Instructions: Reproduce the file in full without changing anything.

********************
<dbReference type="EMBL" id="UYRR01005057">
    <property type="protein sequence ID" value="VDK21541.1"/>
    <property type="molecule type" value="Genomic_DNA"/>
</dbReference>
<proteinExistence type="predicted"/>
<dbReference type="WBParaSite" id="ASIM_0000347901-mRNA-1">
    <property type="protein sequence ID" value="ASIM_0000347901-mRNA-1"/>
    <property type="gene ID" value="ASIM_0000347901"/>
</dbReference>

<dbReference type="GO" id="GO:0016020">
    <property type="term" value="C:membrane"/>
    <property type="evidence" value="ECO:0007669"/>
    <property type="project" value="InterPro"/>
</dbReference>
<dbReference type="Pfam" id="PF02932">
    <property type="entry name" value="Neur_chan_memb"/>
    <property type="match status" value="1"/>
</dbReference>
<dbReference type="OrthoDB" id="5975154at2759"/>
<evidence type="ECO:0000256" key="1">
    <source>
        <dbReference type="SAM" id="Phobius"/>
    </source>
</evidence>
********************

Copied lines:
<dbReference type="EMBL" id="UYRR01005057">
    <property type="protein sequence ID" value="VDK21541.1"/>
    <property type="molecule type" value="Genomic_DNA"/>
</dbReference>
<proteinExistence type="predicted"/>
<dbReference type="WBParaSite" id="ASIM_0000347901-mRNA-1">
    <property type="protein sequence ID" value="ASIM_0000347901-mRNA-1"/>
    <property type="gene ID" value="ASIM_0000347901"/>
</dbReference>

<dbReference type="GO" id="GO:0016020">
    <property type="term" value="C:membrane"/>
    <property type="evidence" value="ECO:0007669"/>
    <property type="project" value="InterPro"/>
</dbReference>
<dbReference type="Pfam" id="PF02932">
    <property type="entry name" value="Neur_chan_memb"/>
    <property type="match status" value="1"/>
</dbReference>
<dbReference type="OrthoDB" id="5975154at2759"/>
<evidence type="ECO:0000256" key="1">
    <source>
        <dbReference type="SAM" id="Phobius"/>
    </source>
</evidence>